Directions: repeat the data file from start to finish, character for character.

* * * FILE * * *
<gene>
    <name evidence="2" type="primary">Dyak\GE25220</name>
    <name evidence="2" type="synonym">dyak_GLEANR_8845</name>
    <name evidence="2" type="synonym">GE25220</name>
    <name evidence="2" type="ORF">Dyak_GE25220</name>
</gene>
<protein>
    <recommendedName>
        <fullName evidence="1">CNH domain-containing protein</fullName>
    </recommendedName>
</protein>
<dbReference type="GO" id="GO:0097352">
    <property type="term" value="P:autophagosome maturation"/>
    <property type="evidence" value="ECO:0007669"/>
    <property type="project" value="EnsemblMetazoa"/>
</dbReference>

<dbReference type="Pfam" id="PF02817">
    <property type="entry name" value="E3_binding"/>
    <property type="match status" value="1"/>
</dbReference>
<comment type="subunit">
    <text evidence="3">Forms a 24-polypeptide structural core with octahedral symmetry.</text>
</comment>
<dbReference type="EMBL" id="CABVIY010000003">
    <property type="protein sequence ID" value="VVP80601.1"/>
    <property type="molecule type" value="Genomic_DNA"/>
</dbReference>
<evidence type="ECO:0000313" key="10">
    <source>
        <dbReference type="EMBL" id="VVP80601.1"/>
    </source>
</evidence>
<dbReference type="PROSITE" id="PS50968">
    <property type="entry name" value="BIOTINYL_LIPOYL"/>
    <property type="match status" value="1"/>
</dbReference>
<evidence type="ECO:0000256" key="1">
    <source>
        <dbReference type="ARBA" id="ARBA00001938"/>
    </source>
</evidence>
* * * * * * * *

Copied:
<gene>
    <name evidence="2" type="primary">Dyak\GE25220</name>
    <name evidence="2" type="synonym">dyak_GLEANR_8845</name>
    <name evidence="2" type="synonym">GE25220</name>
    <name evidence="2" type="ORF">Dyak_GE25220</name>
</gene>
<protein>
    <recommendedName>
        <fullName evidence="1">CNH domain-containing protein</fullName>
    </recommendedName>
</protein>
<dbReference type="GO" id="GO:0097352">
    <property type="term" value="P:autophagosome maturation"/>
    <property type="evidence" value="ECO:0007669"/>
    <property type="project" value="EnsemblMetazoa"/>
</dbReference>

<dbReference type="Pfam" id="PF02817">
    <property type="entry name" value="E3_binding"/>
    <property type="match status" value="1"/>
</dbReference>
<comment type="subunit">
    <text evidence="3">Forms a 24-polypeptide structural core with octahedral symmetry.</text>
</comment>
<dbReference type="EMBL" id="CABVIY010000003">
    <property type="protein sequence ID" value="VVP80601.1"/>
    <property type="molecule type" value="Genomic_DNA"/>
</dbReference>
<evidence type="ECO:0000313" key="10">
    <source>
        <dbReference type="EMBL" id="VVP80601.1"/>
    </source>
</evidence>
<dbReference type="PROSITE" id="PS50968">
    <property type="entry name" value="BIOTINYL_LIPOYL"/>
    <property type="match status" value="1"/>
</dbReference>
<evidence type="ECO:0000256" key="1">
    <source>
        <dbReference type="ARBA" id="ARBA00001938"/>
    </source>
</evidence>